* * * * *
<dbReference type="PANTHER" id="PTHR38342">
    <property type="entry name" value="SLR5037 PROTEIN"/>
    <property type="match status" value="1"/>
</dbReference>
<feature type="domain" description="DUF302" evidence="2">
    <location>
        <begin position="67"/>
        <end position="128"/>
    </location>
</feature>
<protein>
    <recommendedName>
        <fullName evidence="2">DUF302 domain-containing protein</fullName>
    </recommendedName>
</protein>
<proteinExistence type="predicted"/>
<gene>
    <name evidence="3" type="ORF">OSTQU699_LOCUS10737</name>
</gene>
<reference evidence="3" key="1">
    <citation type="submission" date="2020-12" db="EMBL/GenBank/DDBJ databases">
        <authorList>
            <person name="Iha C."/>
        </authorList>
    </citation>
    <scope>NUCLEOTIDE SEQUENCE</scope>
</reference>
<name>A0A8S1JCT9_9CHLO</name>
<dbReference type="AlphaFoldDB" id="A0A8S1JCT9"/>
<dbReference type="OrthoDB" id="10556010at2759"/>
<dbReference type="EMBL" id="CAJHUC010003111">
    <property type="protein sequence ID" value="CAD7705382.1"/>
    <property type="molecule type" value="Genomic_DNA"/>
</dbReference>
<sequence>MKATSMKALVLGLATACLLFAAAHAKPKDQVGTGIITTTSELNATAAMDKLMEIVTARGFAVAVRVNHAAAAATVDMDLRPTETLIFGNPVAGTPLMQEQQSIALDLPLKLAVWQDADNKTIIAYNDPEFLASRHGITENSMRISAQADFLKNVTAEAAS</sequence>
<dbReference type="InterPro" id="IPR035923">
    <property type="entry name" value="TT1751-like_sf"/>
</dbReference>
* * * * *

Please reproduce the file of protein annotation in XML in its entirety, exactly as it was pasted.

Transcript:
<dbReference type="PANTHER" id="PTHR38342">
    <property type="entry name" value="SLR5037 PROTEIN"/>
    <property type="match status" value="1"/>
</dbReference>
<feature type="domain" description="DUF302" evidence="2">
    <location>
        <begin position="67"/>
        <end position="128"/>
    </location>
</feature>
<protein>
    <recommendedName>
        <fullName evidence="2">DUF302 domain-containing protein</fullName>
    </recommendedName>
</protein>
<proteinExistence type="predicted"/>
<gene>
    <name evidence="3" type="ORF">OSTQU699_LOCUS10737</name>
</gene>
<reference evidence="3" key="1">
    <citation type="submission" date="2020-12" db="EMBL/GenBank/DDBJ databases">
        <authorList>
            <person name="Iha C."/>
        </authorList>
    </citation>
    <scope>NUCLEOTIDE SEQUENCE</scope>
</reference>
<name>A0A8S1JCT9_9CHLO</name>
<dbReference type="AlphaFoldDB" id="A0A8S1JCT9"/>
<dbReference type="OrthoDB" id="10556010at2759"/>
<dbReference type="EMBL" id="CAJHUC010003111">
    <property type="protein sequence ID" value="CAD7705382.1"/>
    <property type="molecule type" value="Genomic_DNA"/>
</dbReference>
<sequence>MKATSMKALVLGLATACLLFAAAHAKPKDQVGTGIITTTSELNATAAMDKLMEIVTARGFAVAVRVNHAAAAATVDMDLRPTETLIFGNPVAGTPLMQEQQSIALDLPLKLAVWQDADNKTIIAYNDPEFLASRHGITENSMRISAQADFLKNVTAEAAS</sequence>
<dbReference type="InterPro" id="IPR035923">
    <property type="entry name" value="TT1751-like_sf"/>
</dbReference>